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Salt Lake City-Failure to recognize late opacification of the MemoryLens IOL (CIBA Vision) as a cause for vision problems can have potentially negative consequences, including unnecessary surgery and complications secondary to those procedures, said Jonathan G. Haymore, MD.
Dr. Haymore, who was an ophthalmic pathology fellow at John A. Moran Eye Center, University of Utah Health Sciences Center, Salt Lake City, reported on eight cases of misdiagnosis of MemoryLens IOL calcification, of which three developed serious complications.
The MemoryLens is a three-piece hydrophilic acrylic IOL that offers high biocompatibility and material flexibility that make it useful for modern small-incision cataract surgery. However, it has been associated with a number of reports of postoperative opacification associated with calcium deposition on the lens surface as well as within the optic of some implants.
The eight cases of calcification that were reviewed by Dr. Haymore, in collaboration with Liliana Werner, MD, PhD, Nick Mamalis, MD, and Gerald Zaidman, MD, among others, involved patients from four centers nationwide. All had received the MemoryLens between late 1999 and the spring of 2000.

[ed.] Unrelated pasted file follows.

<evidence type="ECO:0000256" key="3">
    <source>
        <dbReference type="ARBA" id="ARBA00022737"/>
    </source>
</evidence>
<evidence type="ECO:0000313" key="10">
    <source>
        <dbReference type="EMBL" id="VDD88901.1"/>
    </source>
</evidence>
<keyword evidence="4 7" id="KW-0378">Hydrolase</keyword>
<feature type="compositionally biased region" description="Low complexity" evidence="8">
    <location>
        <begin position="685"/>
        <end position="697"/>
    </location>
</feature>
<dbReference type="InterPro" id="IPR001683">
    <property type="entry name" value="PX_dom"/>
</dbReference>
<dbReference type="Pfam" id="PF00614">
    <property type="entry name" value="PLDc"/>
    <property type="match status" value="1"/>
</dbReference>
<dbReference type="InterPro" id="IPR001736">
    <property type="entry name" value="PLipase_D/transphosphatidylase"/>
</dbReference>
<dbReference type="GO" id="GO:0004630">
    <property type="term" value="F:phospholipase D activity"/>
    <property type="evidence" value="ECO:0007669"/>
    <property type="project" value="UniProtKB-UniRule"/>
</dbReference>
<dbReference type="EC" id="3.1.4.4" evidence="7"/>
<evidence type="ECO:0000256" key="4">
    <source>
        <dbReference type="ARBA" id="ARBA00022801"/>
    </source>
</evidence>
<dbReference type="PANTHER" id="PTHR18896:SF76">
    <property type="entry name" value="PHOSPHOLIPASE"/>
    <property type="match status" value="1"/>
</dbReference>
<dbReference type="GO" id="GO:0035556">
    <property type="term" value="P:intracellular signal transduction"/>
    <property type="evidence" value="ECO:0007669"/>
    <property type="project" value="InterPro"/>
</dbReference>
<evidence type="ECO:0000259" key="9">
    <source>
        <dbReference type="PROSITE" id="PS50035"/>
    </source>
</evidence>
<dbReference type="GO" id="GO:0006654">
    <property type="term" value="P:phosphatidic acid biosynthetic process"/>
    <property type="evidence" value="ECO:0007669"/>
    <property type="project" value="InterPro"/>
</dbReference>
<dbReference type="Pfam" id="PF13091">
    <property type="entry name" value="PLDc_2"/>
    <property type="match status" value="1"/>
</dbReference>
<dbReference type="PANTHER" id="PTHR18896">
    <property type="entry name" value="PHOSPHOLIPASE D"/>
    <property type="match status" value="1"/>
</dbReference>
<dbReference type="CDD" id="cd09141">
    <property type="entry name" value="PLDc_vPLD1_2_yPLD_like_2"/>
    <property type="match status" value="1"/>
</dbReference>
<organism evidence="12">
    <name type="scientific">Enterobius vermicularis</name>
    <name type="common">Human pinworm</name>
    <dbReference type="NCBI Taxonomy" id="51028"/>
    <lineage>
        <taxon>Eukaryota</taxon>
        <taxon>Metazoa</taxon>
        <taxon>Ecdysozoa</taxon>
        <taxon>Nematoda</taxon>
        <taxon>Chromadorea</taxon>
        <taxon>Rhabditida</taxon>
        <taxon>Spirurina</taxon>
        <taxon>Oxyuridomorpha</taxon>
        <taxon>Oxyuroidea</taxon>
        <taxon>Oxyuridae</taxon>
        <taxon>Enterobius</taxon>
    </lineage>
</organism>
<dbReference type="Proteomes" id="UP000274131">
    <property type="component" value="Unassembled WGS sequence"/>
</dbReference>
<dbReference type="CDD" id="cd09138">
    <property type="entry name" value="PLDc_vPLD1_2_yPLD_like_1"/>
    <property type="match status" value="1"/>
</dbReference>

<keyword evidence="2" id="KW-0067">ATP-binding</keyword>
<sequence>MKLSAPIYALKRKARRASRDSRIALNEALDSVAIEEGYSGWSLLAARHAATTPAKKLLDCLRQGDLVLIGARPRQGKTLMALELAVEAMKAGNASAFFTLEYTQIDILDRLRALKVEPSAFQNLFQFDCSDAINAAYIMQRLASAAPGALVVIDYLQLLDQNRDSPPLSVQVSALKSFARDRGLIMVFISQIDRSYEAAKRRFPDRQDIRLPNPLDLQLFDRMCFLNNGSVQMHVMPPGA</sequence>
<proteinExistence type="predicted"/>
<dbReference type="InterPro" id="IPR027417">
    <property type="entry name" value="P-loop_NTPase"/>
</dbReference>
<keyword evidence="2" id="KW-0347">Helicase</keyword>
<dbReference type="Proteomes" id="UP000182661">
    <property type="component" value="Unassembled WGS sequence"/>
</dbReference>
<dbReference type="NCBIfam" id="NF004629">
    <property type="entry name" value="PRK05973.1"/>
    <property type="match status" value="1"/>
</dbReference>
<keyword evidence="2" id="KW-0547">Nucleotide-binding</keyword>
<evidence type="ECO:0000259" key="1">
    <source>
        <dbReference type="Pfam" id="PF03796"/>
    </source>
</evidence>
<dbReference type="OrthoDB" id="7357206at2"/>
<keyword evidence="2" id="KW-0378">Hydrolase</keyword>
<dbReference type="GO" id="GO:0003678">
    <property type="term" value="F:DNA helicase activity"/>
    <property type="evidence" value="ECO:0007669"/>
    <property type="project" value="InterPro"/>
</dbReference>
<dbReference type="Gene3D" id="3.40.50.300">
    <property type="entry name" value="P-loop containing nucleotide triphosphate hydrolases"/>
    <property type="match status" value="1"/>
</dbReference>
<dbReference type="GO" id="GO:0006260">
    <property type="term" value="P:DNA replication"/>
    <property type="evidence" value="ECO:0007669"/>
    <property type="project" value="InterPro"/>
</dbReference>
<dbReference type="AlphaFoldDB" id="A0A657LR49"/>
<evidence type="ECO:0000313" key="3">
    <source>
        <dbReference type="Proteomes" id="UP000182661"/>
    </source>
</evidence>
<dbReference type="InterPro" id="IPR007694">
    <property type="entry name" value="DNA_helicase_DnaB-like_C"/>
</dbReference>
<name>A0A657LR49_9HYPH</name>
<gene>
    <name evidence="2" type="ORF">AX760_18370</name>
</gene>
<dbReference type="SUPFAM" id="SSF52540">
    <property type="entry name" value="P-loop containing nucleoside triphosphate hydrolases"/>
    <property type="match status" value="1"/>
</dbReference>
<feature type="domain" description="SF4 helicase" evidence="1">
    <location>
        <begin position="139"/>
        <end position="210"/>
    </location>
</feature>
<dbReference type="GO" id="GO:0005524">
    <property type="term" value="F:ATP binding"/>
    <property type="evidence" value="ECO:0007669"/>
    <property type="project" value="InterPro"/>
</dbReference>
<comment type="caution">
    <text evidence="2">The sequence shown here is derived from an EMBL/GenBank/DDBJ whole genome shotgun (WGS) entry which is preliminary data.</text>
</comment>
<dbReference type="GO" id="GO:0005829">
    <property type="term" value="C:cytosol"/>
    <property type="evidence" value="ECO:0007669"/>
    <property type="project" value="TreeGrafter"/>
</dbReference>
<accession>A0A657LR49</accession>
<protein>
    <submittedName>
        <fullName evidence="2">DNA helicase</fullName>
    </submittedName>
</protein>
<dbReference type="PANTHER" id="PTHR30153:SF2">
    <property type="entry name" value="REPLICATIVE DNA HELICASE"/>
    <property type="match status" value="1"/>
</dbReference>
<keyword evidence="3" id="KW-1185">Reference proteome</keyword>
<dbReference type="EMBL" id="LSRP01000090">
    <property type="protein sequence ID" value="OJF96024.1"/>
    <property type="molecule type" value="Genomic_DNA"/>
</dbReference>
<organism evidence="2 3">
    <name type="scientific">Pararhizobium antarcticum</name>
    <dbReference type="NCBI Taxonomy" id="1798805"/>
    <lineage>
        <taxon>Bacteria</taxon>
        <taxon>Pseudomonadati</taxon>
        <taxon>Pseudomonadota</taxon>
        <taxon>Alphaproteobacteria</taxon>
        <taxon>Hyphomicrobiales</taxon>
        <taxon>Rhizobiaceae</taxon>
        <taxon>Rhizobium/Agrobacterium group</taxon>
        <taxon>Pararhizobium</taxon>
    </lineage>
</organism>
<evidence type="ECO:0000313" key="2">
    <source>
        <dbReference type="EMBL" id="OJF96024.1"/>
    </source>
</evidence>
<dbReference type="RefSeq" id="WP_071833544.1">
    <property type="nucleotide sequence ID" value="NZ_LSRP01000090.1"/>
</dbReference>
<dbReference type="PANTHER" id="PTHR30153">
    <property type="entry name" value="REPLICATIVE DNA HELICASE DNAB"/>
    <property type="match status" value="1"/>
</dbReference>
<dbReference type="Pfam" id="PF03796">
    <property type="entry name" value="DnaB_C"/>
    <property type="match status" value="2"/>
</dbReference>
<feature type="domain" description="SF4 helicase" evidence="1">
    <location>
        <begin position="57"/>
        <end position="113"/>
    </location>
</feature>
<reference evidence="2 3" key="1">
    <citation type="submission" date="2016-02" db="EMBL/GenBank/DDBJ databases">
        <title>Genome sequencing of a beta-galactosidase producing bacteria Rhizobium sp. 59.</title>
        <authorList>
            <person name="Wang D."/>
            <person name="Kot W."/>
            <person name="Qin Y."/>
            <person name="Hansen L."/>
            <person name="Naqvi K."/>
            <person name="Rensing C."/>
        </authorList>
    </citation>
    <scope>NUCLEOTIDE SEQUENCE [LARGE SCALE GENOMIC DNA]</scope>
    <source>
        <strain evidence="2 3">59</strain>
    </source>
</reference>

"Pay attention to the date of implantation because that can be a useful clue to the cause of the visual problem," Dr. Haymore said.
Development of small, punctate opacifications and complaints of decreased visual function occurred between 13 and 58 months after implantation. The average time to detection of opacification was 39 months.
Four eyes were misdiagnosed as having posterior capsule opacification and underwent Nd:YAG laser capsulotomy. The other four eyes were thought to have some vitreous abnormality and underwent vitrectomy.
Six of the eight eyes eventually underwent IOL exchange when IOL opacification was recognized. Three of those six eyes developed postoperative complications that included recurrent cystoid macular edema, retinal detachment or choroidal hemorrhage, and coagulase-negative staphylococcal endophthalmitis with phthisis.
Two of the explanted IOLs were available for further analysis at the John A. Moran Eye Center, University of Utah, Salt Lake City. Light and scanning electron microscopy demonstrated fine granularity on the anterior and posterior IOL optic surfaces. Energy dispersive x-ray spectroscopy demonstrated the presence of calcium and phosphate spikes from the surface granules. Slit-lamp photos of the calcified MemoryLens IOLs also highlighted the presence of fine granularity of the optic surfaces.
"If MemoryLens opacification is suspected, perform a careful slit-lamp exam paying special attention to the IOL optic surfaces for signs of granularity or opacification," said Dr. Haymore.